Jason laughed and looked away from her, smiling at his mother. Lois simply nodded, feeling her heart ache as he left Kala and hugged her just as tightly as Kala had only moments before. Her once-tiny little boy, the one that barely cried despite his being so sickly as a baby, was turning out to be his father’s son in so many ways. His teenage years are going to kill me, she’d once said of him, and oh, was it true. Jason was rapidly growing into a handsome, charming young man of integrity and compassion…
…one who had just finally seen Jamie Sawyer as he pulled away from his mother’s embrace. His poleaxed expression forced a snicker from Lois, though to her credit she tried to hide it. Jason’s expression slowly changed to a smile, and several seconds after he’d first seen her, he finally managed to choke out one word. “Wow.”
Kala burst into fits of giggles as he blushed. “’Wow’? Real smooth, Casanova,” she managed to say. “Jeez, Jase!”
The rest could no longer rein in their laughter, and Jamie just hid her face in her hands for a moment, instantly reliving her earlier chagrin. “Thanks a lot, guys. Thanks. Really,” the law student sighed before looking to the dark-haired boy with disbelief. “Jason, of all the things you could have said, did it have to be ‘wow’? Anything would’ve been better, even ‘nice cleavage’ or something like that. Wow.”
Those blue eyes widened in very clear embarrassment, still all a-stumble where the older girl was concerned. He had known for years that he didn’t stand a chance and that they were better as friends, but that didn’t stop his heart from racing. “Jamie!” he yelped, turning an even brighter crimson.
Memories of more than a few moments that could have mirrored this, Lois spoke up with a chuckle. “Now, Jamie, give the boy a break. It’s a thing with the Kent men,” Lois scolded. “I raised him better than to just up and comment on cleavage or any other body part on a woman in public. He knows just what Mom thinks of that and how it’s perceived.” Then she grinned knowingly, “And besides, it could’ve been worse. Coulda been ‘golly gee whiz’ or something like that.”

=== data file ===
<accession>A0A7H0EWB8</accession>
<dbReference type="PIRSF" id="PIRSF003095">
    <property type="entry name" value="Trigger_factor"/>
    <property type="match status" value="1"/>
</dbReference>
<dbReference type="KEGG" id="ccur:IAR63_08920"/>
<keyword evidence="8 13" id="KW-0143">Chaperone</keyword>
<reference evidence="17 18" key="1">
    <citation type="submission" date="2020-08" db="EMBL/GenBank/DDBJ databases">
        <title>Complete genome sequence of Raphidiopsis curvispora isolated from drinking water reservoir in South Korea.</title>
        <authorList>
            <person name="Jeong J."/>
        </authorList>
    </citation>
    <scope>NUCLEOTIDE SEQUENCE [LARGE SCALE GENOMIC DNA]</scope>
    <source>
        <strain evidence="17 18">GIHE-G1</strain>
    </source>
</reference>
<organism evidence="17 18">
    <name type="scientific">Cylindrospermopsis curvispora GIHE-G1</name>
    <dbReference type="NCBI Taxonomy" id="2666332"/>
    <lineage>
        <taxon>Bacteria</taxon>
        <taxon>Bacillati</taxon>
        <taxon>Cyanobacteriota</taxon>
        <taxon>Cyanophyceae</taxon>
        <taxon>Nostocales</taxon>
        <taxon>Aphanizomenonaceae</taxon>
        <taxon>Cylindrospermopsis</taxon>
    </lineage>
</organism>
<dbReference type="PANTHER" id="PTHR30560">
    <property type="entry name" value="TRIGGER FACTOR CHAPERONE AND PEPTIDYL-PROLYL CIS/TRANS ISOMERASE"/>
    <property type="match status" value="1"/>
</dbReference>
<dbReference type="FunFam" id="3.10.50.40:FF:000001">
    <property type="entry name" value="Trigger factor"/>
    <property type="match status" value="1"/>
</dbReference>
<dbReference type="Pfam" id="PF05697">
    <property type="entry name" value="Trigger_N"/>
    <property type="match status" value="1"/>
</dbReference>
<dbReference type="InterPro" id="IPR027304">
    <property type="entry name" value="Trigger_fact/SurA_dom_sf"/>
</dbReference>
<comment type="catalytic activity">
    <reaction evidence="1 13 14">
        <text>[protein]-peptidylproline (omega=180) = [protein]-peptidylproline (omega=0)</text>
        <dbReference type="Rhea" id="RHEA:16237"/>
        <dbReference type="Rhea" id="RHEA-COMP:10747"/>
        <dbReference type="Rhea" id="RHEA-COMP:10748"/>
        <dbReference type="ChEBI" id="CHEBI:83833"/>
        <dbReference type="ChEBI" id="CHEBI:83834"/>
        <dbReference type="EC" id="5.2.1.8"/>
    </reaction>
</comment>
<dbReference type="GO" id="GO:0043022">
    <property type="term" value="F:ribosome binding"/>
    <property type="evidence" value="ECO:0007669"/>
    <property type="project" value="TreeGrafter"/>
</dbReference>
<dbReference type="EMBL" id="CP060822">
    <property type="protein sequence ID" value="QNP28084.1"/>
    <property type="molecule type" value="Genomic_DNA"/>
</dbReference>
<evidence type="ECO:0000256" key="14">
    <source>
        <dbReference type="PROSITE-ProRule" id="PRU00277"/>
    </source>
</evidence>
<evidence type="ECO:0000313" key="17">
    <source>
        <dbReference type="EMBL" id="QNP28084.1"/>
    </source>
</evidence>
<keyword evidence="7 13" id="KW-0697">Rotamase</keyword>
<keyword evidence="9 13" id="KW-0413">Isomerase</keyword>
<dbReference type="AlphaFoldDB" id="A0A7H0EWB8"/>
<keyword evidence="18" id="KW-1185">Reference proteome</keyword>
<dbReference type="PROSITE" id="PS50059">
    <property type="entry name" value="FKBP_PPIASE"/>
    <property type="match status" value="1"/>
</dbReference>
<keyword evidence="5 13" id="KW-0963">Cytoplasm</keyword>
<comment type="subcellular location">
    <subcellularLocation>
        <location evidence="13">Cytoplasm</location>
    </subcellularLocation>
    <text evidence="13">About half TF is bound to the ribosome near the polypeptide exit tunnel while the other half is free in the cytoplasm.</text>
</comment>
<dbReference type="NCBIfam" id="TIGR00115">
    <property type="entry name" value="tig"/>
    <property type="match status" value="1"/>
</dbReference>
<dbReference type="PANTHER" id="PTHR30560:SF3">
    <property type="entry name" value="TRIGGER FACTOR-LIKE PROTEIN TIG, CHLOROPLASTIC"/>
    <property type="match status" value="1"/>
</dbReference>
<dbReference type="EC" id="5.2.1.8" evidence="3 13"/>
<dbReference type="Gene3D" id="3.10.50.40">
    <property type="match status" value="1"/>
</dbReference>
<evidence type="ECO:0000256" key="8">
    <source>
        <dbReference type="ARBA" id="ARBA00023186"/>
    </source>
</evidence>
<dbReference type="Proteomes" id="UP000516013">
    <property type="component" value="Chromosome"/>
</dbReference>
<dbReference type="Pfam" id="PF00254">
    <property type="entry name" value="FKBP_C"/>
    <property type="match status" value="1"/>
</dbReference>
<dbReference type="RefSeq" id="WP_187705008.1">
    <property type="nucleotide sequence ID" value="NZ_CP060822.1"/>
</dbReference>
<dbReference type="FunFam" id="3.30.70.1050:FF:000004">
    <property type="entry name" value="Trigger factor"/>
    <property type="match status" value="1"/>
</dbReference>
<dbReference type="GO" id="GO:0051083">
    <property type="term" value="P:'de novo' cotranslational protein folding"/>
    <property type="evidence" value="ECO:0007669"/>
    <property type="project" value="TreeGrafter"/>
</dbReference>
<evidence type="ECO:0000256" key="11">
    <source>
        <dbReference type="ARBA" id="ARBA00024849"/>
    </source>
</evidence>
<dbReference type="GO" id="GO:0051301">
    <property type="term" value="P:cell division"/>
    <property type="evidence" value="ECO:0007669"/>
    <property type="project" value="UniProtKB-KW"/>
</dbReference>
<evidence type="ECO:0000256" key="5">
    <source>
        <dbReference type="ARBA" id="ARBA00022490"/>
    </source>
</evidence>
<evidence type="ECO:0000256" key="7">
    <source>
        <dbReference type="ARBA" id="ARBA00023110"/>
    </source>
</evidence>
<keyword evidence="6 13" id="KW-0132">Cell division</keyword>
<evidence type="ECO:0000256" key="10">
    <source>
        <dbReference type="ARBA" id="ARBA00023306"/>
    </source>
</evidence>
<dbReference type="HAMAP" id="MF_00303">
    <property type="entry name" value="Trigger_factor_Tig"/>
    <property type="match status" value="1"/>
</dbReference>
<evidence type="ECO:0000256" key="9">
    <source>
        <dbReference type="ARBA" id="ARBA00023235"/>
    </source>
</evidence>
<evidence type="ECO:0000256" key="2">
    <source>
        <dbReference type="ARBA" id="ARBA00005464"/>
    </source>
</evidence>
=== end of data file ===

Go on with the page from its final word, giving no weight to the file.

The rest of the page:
“Mom,” Jason protested. His cheeks were becoming a very fetching shade of red. “I’m a nerd, but I’m not that much of a nerd.”
Lois knew all too well how both of her children reacted to any mentions of personal history and felt the need to jerk their chains just a bit. Ticking up her left brow, she crossed her arms and shrugged. “Well, it’s just history repeating itself, to be honest. Because, Jason, that is exactly what your father said the first time he saw me in a slip,” Lois said bluntly, prompting cries of “TMI!” from both twins and roars of laughter from her audience.
Dramatically wincing and hiding her face with her hands, Kala made disgusted noises as she frowned at her mother from between her fingers. “Okay, Mom, it worked. I’m going. I need to go bleach that mental image from my mind, and my adoring public needs to fawn over me,” she said loftily. “Ciao, people.” With a big grin that belied her words, Kala disappeared back into the crowd.
Jason, meanwhile, was still shell-shocked and staring at his mother in horror. Had she really just said that out loud? That very moment, Jamie stepped forward and caught his hand. “C’mon, I’m sick of being harassed by the parents, and I know you have to be, too,” she said, brooking no argument at all. “Let’s dance.”
As she dragged him away, with an expression on his face that suggested she’d suddenly started speaking a foreign language, the adults got one last laugh at Jason’s expense.
I am such a complete moron. Stupid, stupid, stupid. This was my dumbest idea ever; it even beats the time I decided to mix all the little vials in my chemistry set together. The best thing I could do is turn around and run back home right now.
Too late; the cab was already pulling away. Elise sighed, looking back up at the doors of the Centennial Hotel again. In the end, she couldn’t stop remembering that moment when she stumbled in the hall, and Jason caught her. She had looked directly into his eyes, and what she’d seen there wasn’t what she expected. He’d been shocked, but she’d seen the instant of recognition, the warmth, and the barest beginning of a smile, perhaps. Jason had always looked at her so intently, making her feel like he saw much more of who she really was than other boys ever did…
Anyway, all such maudlin chick-lit crap aside, he hadn’t looked like a guy who was over his ex and completely happy with his new girlfriend. Elise shoved that thought, and the stubborn spark of spiteful happiness it brought, aside. She was here for Kala and her other friends; Ashlyn and Joy and Kristin would all be here tonight, and Elise hadn’t seen much of them since breaking up with Jason.
“Just breathe,” she murmured to herself, and strode up to the doors.